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  • Insula IX.3 di Marco Lucrezio
  • Pompei
  • Italy
  • Campania
  • Naples
  • Pompei



  • The Italian Database is the result of a collaboration between:

    MIBAC (Ministero per i Beni e le Attività Culturali - Direzione Generale per i Beni Archeologici),

    ICCD (Istituto Centrale per il Catalogo e la Documentazione) and

    AIAC (Associazione Internazionale di Archeologia Classica).

  • AIAC_logo logo

Summary (English)

  • After a two-year break, field work was continued in city block IX 3. The work concentrated on buildings archaeological analysis and documentation of the visible structures and no excavation was carried out apart from cleaning floor levels of modern soil layers. The work concentrated on House IX 3,1–2 in the northwestern corner of the city block. The house features three building phases: the oldest ones found only in the northeastern corner in travertine framework and major part of the walls consisting of trachyte/travertine rubble work. Travertine ashlars have been used as door posts and piers in these areas. The last walls in the peristyle area and in the west façade consist of rubble work of reused materials as well as brick and block work in piers and pilasters. The house features First and Third Style paintings as well as Second Style mosaic floors. In the last phases of Pompeii, the front of the house was turned into a workshop by adding heated vats into the atrium. In addition, one of the rooms in the western front range was turned into a shop.

    The new work was able to confirm and clarify many features seen and poorly reported in earlier research particularly in the peristyle area the service quarters in the southeastern part of the house. The most interesting new observations concern changes in the floor levels, which were noted in the northeastern and southeastern parts of the house. In the north, the floor level had been lowered for ca. 80 cm and in the south it had been raised for slightly more. The reason for the lowering was probably to make an easier entrance to a probable dining room with a biclinium created maybe during the 1st century BC from the peristyle area. The reason for the higher floor was the need to create two reservoirs under the floor: one to collect rainwater from the peristyle area and the other to service the toilet.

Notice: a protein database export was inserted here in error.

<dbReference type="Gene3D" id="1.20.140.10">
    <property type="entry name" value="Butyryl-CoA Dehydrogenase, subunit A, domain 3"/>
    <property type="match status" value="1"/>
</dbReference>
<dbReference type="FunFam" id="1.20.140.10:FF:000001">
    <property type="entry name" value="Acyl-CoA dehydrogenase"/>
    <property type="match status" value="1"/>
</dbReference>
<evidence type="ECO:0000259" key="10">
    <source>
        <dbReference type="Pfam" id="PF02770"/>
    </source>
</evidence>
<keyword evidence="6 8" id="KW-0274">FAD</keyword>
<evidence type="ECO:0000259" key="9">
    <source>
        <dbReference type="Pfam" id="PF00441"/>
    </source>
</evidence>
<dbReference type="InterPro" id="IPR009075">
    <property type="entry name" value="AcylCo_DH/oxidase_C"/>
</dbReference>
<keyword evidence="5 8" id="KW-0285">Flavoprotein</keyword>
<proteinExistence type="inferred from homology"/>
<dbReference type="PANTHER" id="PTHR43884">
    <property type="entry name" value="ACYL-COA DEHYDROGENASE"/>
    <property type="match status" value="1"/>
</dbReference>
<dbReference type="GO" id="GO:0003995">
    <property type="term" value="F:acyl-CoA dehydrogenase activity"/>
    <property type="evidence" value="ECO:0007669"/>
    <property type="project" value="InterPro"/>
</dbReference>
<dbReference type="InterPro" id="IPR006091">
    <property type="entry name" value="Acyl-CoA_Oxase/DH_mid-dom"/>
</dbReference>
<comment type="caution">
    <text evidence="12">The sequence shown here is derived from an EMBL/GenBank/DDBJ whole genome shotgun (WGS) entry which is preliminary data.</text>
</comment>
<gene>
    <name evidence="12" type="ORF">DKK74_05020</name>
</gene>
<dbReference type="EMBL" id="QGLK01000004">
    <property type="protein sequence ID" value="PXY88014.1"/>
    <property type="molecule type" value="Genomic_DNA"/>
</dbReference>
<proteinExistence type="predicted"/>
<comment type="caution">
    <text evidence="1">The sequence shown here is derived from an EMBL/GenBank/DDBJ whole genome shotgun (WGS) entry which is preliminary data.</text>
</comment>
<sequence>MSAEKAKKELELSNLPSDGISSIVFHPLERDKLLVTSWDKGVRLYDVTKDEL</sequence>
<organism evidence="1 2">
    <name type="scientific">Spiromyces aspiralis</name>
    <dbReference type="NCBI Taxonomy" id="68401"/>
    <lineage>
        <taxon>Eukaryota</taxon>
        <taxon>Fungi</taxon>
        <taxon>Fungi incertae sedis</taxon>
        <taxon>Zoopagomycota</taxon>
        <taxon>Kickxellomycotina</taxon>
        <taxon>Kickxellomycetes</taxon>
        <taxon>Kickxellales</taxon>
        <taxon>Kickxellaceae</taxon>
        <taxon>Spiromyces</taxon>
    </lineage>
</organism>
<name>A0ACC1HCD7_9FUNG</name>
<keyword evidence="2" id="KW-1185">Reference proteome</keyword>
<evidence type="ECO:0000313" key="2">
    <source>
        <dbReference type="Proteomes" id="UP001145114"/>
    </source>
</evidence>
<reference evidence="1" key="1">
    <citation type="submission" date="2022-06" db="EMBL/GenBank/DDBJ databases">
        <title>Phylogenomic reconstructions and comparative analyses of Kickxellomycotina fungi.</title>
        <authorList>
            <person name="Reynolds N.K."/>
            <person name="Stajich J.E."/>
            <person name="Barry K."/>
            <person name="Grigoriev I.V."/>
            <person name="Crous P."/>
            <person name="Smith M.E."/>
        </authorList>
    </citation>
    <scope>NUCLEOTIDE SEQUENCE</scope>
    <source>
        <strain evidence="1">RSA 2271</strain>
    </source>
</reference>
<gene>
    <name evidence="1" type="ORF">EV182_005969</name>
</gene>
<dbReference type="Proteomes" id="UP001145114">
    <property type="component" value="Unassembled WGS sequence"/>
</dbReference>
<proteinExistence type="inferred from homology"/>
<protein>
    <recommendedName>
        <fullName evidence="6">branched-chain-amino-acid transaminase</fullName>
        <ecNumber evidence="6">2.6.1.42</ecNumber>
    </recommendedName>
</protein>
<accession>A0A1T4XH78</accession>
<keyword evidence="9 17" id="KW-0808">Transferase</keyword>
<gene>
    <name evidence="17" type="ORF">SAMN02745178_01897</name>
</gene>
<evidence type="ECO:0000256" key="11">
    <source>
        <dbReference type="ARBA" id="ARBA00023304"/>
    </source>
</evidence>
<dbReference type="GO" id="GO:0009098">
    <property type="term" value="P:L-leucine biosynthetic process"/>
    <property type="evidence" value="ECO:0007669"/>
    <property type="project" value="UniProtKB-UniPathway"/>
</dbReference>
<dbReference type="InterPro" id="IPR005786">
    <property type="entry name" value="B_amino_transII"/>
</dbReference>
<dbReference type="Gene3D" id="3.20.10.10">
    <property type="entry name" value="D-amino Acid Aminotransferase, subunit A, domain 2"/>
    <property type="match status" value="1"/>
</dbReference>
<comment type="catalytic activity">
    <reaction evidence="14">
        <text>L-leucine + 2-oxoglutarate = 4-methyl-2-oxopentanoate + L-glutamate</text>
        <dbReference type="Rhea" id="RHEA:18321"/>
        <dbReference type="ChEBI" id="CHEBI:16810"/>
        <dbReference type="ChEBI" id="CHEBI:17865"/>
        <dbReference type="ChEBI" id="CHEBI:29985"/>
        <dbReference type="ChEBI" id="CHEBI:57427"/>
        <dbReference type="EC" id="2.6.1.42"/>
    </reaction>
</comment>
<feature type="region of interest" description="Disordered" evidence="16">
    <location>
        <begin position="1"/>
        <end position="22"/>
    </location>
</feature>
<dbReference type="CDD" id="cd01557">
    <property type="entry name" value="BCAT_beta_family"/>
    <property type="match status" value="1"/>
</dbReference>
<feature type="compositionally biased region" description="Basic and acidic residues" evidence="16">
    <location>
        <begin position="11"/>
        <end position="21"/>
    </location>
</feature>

• Eeva-Maria Viitanen - University of Helsinki/Institutum Classicum 


  • Antero Tammisto


  • Eeva Vakkari
  • Gianluca De Martino
  • Heini Ynnilä - University of Helsinki/Institutum Classicum
  • Kirsi Murros - University of Helsinki/Institutum Classicum
  • Laura Nissinen - University of Helsinki/Institutum Classicum
  • Sanna Aho - University of Helsinki/Institutum Classicum
  • Ilkka Kuivalainen - University of Helsinki/Institutum Classicum
  • Ria Berg
  • Tiina Tuukkanen
  • Maija Holappa - University of Helsinki/Institutum Classicum

Research Body

Funding Body


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